Milwaukee Violent Crime Lawyer
Experienced Defense Against Violent Crime Charges In Waukesha And Kenosha Counties
The terms “assault” and “battery” are often used interchangeably. However, they constitute separate criminal acts in Wisconsin. Under state law, “battery” consists of someone causing bodily harm to another person intending to injure that person. Assault refers to the threat of bodily harm, even if no bodily harm results. The penalties for those convicted of these charges will depend on the unique circumstances of the case as well as the severity of the bodily harm sustained by the victim.
Why Hire Us?
If you or a loved one has been charged with assault and/or battery, it is in your best interest to seek a legal professional who understands the relevant statutes and how to build a strategic case. Attorney Lee is a Milwaukee violent crime lawyer who is also a former prosecutor. She and her experienced legal team are ready to provide the capable representation you deserve. At Lee Law Firm, LLC, we will always work to protect your rights throughout the legal process. Keep hope if you face these charges; we are committed to promoting equal justice and will do everything possible to secure the best outcome possible.
What Are The Penalties For Battery Charges In Wisconsin?
A battery offense will be charged as a misdemeanor or felony depending on the severity of the circumstances, including your alleged intentions and the degree of bodily harm. Those found guilty of assault and battery charges may face imprisonment, fines, and other consequences of a conviction.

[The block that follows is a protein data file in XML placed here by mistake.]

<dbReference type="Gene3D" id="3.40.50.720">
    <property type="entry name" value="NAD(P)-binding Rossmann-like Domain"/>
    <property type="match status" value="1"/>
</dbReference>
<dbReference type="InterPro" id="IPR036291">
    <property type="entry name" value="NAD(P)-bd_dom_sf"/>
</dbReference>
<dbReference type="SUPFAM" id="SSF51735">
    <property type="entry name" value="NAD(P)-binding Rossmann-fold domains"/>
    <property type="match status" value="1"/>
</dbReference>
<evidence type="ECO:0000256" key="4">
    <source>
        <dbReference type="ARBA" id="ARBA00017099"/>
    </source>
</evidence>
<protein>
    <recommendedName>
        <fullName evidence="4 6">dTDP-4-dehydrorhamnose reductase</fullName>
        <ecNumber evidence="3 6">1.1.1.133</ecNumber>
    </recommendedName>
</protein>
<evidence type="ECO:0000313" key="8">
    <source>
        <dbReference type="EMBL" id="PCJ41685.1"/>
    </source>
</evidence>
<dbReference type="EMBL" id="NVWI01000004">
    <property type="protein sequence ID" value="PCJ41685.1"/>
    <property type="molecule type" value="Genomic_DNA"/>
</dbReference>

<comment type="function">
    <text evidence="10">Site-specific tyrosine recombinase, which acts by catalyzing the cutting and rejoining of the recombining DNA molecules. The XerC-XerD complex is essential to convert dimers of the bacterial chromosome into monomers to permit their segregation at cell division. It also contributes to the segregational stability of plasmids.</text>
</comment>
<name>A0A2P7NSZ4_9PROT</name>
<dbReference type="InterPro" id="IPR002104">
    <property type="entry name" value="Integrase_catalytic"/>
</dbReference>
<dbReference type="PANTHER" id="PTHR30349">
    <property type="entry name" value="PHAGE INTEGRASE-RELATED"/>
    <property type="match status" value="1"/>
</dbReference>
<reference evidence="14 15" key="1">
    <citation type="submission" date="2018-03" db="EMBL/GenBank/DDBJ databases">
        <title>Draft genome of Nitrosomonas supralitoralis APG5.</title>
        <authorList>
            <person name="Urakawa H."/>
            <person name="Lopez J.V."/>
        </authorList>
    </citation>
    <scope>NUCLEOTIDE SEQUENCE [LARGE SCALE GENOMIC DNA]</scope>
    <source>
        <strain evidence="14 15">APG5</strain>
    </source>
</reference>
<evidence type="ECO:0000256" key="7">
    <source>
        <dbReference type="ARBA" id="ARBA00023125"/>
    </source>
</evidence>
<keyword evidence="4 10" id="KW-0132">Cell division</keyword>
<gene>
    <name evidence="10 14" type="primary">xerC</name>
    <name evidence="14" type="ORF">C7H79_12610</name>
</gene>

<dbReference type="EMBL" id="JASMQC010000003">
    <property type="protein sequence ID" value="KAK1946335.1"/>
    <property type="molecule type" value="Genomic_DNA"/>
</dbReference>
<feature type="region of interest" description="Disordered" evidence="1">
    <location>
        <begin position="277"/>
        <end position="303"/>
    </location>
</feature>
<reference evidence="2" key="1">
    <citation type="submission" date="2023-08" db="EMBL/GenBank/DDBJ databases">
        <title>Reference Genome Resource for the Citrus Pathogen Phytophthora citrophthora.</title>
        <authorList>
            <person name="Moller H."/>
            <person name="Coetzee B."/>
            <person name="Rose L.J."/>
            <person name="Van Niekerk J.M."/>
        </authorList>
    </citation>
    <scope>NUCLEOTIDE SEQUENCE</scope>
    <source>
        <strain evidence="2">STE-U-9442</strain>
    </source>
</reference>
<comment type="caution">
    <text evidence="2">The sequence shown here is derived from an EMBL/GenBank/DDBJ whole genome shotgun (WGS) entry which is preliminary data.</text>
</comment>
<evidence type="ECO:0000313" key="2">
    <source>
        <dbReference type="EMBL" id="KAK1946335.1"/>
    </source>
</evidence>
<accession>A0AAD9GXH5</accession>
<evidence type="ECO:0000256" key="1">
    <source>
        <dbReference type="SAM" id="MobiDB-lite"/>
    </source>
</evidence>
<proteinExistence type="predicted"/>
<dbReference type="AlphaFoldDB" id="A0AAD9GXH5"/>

Under Wisconsin Statutes 940.19, an act of battery may be charged as a:
- Class A misdemeanor if the act caused any level of harm and the perpetrator intended to cause bodily harm
- Class I felony if the act caused “substantial” bodily harm and the perpetrator intended to cause bodily harm
- Class H felony if the act caused “great” bodily harm and the perpetrator intended to cause bodily harm
- Class E felony if the act caused “great” bodily harm and the perpetrator intended to cause great bodily harm
“Substantial” bodily harm refers to burns, broken noses, broken noses, tooth fractures, tooth loss, concussions, injuries that result in any loss of consciousness, injuries that require stitches (or some other adhesive), and injuries that result in temporary damage to sight or hearing. “Great” bodily harm includes:
- Any injury that causes permanent disfigurement
- Permanent damage to an organ or physical function
- Severe risk of death
A conviction of a Class A misdemeanor, the lowest possible battery charge, can still result in up to 9 months of jail time and fines of up to $10,000. Penalties for felony battery charges can range from 3.5 to 15 years in prison and fines of up to $50,000. Individuals with assault or battery convictions may also have difficulty obtaining new employment or housing.
Domestic violence – also called domestic abuse – is a more severe form of assault and/or battery. Someone can face domestic violence charges when they assault or batter another family member or person in their household. Domestic violence convictions come with enhanced penalties and other assault and battery punishments.
Contact My Milwaukee Violent Crimes Defense Firm Today
Assault and battery cases that do not result in physical bodily harm or rely on independent witnesses tend to become a matter of “he said, she said.” In these circumstances, credibility is key.
No matter your situation, a Milwaukee violent crime attorney can walk you through your defense options and help you build a strong case. At Lee Law Firm, LLC, we will review how the evidence will weigh for and against you at trial, allowing you to make informed legal decisions on how you want to proceed with your case. We have the skills and resources to obtain a favorable result and will fight for you every step of the way.
Contact Lee Law Firm, LLC, today to schedule a FREE consultation.